Car parking overpayments (NCP) – Tribunal Decision

The Court of Appeal ruled on 16 June that car parking overpayments form part of the consideration for off-street car parking.  Although no action is needed now, the judgment might affect local authorities with car park overpayment claims based on the King’s Lynn decision.

In the case of NCP – [2017] UKUT 0247 (TCC) –  the Judges denied its appeal and ruled that all receipts, including overpayments, are consideration for the supply of parking.  In a direct challenge to HMRC’s current policy, the Judge said also that the decision in King’s Lynn was incorrect.

Then Judges considered the point that local authorities cannot charge more than the tariff for parking as the charges are set in parking regulations and charging more would be ultra vires.  However, they did not accept that:

“…the way in which the tariff of charges is set can determine the nature of the overpayment.”

This is perhaps the key part of the judgment that will need further thought and we will be discussing the matter with the lawyers we are working with on the overpayment claims.

To recap, following the King’s Lynn decision, HMRC had accepted that where overpayments for parking are made, and no additional time is allowed, the overpayments are outside the scope of VAT.

For some time, local authorities have been successfully making refund claims to HMRC for the overpaid VAT in historic income from the overpayments.  There is also ongoing litigation on overpayment claims that were included in the now-decided Isle of Wight off-street parking claims; claimants are arguing that as the overpayment claims were included in the Isle of Wight claims they can go back more than the normal four-year time limit.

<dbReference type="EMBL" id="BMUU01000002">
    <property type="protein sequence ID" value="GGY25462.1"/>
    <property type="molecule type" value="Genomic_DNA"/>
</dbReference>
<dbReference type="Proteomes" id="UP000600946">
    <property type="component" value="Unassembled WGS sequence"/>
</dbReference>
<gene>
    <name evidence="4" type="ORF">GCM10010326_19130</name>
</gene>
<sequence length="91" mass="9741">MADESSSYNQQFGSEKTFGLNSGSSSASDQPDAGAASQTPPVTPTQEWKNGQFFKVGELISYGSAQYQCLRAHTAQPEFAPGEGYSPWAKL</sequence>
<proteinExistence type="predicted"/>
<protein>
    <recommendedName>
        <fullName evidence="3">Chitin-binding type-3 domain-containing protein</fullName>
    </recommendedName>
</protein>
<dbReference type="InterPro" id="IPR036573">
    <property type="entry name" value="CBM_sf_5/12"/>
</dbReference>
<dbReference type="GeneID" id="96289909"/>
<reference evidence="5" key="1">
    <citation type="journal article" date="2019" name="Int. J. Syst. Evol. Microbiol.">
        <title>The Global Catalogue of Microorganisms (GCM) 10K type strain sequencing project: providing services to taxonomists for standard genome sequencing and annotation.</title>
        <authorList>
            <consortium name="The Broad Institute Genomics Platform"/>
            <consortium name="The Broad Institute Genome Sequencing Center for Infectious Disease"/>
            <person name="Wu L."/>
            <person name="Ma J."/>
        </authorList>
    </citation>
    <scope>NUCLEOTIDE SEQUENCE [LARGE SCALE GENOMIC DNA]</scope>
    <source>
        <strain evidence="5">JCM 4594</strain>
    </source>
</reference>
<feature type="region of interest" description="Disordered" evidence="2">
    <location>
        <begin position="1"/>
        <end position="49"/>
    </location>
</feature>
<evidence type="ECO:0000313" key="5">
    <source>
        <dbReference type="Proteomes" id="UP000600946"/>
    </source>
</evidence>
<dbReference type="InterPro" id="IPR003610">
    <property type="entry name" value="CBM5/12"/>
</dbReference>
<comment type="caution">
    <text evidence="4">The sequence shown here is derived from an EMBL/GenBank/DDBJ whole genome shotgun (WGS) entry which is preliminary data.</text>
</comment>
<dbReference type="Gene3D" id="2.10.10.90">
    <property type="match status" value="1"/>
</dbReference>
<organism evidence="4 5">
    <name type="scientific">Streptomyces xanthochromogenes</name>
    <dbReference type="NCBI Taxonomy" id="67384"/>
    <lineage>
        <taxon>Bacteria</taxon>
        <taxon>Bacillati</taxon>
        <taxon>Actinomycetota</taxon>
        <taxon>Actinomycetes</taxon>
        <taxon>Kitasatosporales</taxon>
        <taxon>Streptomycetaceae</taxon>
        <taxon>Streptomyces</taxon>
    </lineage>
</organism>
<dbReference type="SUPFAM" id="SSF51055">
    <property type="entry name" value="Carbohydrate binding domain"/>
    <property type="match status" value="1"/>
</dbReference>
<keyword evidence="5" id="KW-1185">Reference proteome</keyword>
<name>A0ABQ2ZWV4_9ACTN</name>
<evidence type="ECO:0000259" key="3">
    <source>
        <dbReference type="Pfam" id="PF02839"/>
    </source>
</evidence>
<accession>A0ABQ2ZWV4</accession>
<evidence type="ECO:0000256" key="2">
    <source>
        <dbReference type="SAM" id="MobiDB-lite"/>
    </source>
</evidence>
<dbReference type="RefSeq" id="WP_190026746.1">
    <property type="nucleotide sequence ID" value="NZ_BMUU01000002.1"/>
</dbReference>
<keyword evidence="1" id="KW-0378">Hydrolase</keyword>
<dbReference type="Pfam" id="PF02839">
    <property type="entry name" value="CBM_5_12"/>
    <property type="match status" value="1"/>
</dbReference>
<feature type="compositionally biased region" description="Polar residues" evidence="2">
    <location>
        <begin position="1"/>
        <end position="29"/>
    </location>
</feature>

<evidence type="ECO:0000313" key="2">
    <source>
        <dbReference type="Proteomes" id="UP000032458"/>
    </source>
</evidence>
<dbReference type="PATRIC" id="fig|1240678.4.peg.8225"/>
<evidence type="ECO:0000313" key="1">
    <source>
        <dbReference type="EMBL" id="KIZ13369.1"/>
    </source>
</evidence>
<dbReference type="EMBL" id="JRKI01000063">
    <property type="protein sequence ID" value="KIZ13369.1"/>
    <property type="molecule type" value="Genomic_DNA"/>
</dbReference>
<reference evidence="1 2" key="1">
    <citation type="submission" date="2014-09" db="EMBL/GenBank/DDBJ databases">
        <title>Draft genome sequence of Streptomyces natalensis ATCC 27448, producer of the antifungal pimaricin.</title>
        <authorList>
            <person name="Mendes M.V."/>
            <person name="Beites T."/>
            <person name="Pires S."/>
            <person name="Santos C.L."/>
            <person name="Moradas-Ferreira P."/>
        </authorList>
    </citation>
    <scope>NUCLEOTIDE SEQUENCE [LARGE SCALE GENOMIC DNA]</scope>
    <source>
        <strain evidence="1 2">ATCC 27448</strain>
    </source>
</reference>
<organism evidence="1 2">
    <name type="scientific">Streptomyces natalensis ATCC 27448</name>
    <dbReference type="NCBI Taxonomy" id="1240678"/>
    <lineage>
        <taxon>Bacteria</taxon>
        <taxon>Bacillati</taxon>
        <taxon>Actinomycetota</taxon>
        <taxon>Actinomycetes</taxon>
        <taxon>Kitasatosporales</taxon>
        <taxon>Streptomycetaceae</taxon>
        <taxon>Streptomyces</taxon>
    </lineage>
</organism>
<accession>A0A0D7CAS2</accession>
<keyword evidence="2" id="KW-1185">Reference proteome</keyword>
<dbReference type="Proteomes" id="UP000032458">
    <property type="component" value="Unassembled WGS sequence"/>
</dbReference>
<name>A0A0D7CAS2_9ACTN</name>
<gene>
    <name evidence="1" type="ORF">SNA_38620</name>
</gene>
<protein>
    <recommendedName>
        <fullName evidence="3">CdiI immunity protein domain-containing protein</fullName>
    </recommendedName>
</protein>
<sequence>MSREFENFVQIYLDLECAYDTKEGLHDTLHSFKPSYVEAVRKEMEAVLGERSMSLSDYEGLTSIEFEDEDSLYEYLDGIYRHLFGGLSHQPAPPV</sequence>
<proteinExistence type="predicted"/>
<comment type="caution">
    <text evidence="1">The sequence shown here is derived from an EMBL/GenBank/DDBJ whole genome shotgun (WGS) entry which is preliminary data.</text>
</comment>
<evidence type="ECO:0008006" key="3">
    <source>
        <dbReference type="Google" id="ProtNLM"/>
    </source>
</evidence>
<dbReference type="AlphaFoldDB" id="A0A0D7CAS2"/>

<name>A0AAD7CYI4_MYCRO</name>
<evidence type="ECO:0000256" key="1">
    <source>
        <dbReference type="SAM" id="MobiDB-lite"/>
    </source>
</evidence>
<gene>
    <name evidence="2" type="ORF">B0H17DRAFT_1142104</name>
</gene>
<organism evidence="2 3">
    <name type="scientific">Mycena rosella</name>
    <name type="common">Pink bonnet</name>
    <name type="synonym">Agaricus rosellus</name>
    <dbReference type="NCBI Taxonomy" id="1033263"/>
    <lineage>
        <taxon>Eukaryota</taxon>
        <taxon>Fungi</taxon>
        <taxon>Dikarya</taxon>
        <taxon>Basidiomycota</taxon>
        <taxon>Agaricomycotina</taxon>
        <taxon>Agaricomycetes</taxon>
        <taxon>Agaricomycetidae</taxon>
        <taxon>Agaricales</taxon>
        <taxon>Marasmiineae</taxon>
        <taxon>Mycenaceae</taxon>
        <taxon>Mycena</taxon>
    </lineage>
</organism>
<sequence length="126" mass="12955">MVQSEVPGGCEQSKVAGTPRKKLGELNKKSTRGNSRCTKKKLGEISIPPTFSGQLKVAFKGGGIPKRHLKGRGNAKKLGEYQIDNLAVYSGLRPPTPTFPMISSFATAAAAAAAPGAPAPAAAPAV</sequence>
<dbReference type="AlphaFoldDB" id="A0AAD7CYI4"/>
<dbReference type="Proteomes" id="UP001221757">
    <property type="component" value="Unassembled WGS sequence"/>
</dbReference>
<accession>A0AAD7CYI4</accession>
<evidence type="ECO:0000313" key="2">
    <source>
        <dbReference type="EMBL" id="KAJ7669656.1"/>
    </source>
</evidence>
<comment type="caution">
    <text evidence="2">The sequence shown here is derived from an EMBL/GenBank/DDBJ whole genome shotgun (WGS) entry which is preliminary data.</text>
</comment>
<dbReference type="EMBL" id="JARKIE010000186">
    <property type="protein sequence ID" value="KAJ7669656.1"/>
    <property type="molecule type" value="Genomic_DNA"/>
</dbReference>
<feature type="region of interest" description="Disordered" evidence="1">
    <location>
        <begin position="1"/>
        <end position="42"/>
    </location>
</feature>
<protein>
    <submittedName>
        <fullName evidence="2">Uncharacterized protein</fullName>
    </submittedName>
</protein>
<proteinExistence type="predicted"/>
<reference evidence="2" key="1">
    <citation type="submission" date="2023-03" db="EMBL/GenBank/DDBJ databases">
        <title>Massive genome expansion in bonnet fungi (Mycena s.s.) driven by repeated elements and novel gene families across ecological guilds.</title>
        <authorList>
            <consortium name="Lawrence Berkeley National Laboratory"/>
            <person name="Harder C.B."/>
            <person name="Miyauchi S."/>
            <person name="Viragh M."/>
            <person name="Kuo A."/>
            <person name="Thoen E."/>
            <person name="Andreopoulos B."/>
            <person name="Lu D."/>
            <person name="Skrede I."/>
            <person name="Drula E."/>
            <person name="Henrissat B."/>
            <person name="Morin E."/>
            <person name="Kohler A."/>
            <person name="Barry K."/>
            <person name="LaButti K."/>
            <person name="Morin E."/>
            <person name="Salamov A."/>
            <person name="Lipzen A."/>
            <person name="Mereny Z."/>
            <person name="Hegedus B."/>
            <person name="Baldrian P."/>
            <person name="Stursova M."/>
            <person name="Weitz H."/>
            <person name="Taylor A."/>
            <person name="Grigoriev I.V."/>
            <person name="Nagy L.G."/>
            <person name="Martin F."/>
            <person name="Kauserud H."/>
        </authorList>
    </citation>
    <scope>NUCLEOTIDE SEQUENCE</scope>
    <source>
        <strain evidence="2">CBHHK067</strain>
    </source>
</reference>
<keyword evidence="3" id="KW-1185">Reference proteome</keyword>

We do not know yet whether NCP will appeal against the judgment; nor do we know how the judgment might affect the ongoing litigation, but we will provide updates as further information emerges.

If you have any questions please contact:

Nick Burrows

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Nick Burrows

Written by Nick Burrows

Nick has nearly 30 years of working with and supporting public sector bodies with VAT and indirect taxes, starting at HM Customs and Excise and then as in-house VAT Officer at Hampshire County Council. Since moving to advisory firms, Nick has had senior public sector VAT roles at RSM Tenon (now RSM), KPMG, and PSTAX (since 2014). He has led VAT advice nationally on a wide range of public sector issues and helped shape HMRC policy in several key areas.

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